Whenever industrial action takes place in whatever form, it is those people in personnel departments that have work to do to keep that company, business or service running. It would therefore be logical to assume that the Tories’ upcoming Trade Union Bill would be widely supported by people in these personnel departments, possibly with their industry representatives actively speaking out in support of the bill. However, along with the TUC and many prominent figures on the Left like Jeremy Corbyn and Owen Jones, the Chartered Institute of Personnel & Development (CIPD), whose members routinely have to deal with the implications of strike action by union members, oppose the Trade Union Bill.
In the 2015 Tory manifesto was a promise to curbs on trade unions’ right to strike, especially in the public sector; the recent disputes between London Underground and trade unions have renewed calls from the more militant Thatcherites on the Conservative backbenches. It is these same people that also argue that the perceived impending election of Jeremy Corbyn as Labour leader is proof of the main Tory opposition reverting to 1980s-style militancy, which is why such curbs are necessary. However the irony is not pointed out to them that a Conservative government clamping down on trade unions would actually be the same reversion to 1980s policies.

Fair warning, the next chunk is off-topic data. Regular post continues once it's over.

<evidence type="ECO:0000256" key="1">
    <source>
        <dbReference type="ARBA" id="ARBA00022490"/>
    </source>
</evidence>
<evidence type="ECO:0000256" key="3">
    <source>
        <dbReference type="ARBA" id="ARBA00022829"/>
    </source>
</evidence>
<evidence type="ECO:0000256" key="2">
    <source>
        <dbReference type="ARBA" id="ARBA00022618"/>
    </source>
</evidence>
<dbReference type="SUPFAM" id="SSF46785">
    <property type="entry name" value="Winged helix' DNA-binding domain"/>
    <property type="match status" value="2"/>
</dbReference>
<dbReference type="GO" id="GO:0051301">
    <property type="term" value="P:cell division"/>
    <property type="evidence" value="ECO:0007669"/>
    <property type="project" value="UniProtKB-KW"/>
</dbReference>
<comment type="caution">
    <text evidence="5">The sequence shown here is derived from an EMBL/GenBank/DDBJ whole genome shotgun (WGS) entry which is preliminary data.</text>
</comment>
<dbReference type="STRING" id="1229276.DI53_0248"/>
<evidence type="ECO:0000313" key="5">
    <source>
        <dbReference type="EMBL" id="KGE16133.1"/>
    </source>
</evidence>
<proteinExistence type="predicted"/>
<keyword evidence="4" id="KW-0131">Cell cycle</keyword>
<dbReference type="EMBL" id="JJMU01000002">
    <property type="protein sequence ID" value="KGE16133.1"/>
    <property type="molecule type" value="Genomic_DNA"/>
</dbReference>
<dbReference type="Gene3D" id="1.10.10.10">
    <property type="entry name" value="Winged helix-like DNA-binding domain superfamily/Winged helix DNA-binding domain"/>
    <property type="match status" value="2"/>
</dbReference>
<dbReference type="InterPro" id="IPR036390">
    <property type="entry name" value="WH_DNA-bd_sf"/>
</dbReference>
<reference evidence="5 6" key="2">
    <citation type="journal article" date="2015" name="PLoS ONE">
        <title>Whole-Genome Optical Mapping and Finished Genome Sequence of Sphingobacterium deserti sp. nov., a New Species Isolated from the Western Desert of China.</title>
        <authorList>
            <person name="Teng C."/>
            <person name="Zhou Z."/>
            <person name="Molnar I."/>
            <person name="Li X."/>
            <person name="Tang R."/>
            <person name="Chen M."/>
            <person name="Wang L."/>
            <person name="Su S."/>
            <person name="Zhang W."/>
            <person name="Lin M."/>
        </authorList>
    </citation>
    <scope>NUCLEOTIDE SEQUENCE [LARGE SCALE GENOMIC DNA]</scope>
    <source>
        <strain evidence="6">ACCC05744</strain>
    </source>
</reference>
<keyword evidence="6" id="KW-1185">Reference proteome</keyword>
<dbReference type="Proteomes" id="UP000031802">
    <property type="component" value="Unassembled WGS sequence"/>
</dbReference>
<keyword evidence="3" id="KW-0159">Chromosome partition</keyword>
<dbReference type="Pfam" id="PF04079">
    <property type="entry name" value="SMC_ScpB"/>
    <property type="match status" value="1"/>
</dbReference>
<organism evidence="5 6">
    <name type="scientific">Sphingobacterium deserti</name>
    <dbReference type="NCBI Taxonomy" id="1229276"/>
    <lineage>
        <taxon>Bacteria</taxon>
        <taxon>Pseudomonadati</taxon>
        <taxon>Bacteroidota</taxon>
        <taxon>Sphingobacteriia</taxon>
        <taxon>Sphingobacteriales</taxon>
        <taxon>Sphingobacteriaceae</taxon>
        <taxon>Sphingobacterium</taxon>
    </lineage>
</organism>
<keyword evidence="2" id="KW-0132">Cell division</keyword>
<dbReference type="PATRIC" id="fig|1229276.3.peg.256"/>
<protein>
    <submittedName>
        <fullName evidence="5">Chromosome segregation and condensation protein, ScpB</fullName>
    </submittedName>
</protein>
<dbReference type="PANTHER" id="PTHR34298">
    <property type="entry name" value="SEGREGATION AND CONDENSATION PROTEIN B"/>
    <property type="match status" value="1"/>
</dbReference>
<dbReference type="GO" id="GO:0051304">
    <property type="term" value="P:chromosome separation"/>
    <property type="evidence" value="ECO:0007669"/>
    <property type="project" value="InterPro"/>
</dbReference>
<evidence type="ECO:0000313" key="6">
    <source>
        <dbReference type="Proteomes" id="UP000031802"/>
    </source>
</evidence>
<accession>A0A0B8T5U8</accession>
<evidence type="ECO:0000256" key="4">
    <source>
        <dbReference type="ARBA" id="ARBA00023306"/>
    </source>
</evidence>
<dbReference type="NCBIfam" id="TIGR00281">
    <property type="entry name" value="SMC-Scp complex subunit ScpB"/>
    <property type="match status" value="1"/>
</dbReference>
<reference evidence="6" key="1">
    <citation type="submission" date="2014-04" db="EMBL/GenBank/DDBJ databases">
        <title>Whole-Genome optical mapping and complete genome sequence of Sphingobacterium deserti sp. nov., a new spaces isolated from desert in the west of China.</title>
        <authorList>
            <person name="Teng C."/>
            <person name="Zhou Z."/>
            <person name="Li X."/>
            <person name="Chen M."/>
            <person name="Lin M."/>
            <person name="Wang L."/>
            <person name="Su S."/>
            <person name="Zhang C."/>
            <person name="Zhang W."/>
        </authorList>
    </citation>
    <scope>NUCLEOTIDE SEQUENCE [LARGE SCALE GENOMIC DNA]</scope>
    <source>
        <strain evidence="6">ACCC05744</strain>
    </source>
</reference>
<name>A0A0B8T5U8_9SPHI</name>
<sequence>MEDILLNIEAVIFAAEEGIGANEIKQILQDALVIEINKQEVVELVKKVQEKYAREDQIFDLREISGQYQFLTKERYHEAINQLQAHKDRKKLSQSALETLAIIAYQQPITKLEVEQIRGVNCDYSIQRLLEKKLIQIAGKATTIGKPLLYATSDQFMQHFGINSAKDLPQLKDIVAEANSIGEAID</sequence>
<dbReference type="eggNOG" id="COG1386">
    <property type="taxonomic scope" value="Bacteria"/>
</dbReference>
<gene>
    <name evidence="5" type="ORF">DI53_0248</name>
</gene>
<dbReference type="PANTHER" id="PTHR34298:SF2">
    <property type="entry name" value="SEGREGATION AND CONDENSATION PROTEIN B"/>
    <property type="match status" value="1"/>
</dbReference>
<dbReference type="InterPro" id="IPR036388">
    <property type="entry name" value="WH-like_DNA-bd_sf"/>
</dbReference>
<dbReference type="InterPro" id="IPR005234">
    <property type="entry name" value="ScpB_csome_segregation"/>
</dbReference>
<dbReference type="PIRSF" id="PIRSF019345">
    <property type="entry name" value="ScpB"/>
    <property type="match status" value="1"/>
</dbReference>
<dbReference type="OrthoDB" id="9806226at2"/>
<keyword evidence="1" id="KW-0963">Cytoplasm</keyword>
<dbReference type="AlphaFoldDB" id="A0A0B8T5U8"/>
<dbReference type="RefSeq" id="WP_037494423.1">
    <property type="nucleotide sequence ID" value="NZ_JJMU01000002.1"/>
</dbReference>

The main reason behind the CIPD’s opposition to the bill is because, like centre-right governments in other countries like Germany who recognise the important role trade unions play in the economy, they are aware of the facts regarding the number of days lost as a result of industrial action. In the last year of Thatcher’s premiership there were 1.9 million days lost due to strikes and throughout her time in office it was not uncommon for the number to be significantly higher; in 2014 the number of days lost, according to the Office of National Statistics, was 788,000. The exponential growth in days lost to industrial action over the last few years in result of Tory policies which are provoking trade unions; it is not because, as the Tories would have people believe, the trade union movement is just as militant as it was at the height of the Miners’ Strike.
I would contend that rather than being Machiavellian masterminds who since taking power in 2010 have been provoking unions to drum up support for further union suppression laws, the Tories are reactionaries who after seeing the growth in strike numbers believe they have found a political opportunity. The problem with this plan is that the CIPD’s members have to deal with the unions on a daily basis, often through negotiations and compromise based on mutual trust; consequently the professionals who interact with trade unions don’t recognise the caricature that requires suppression.
Practically speaking the CIPD should be agnostic on the proposal, because the bill wouldn’t change the trust that exists union representatives and the CIPD’s members, or should support the bill as the organisation’s members are on the front-line in mitigating the impact of strikes. The reason they oppose the government is because they recognise that all the bill would do is politicise union members further and damage industrial relations. To clarify, the CIPD isn’t now marching in the streets to The Red Flag, the opposition to the government exists because the organisation, who has to sustain good relations with ministers, has no need to support a government policy it sees as an offering of red-meat to the right-wing elements of the Tory base.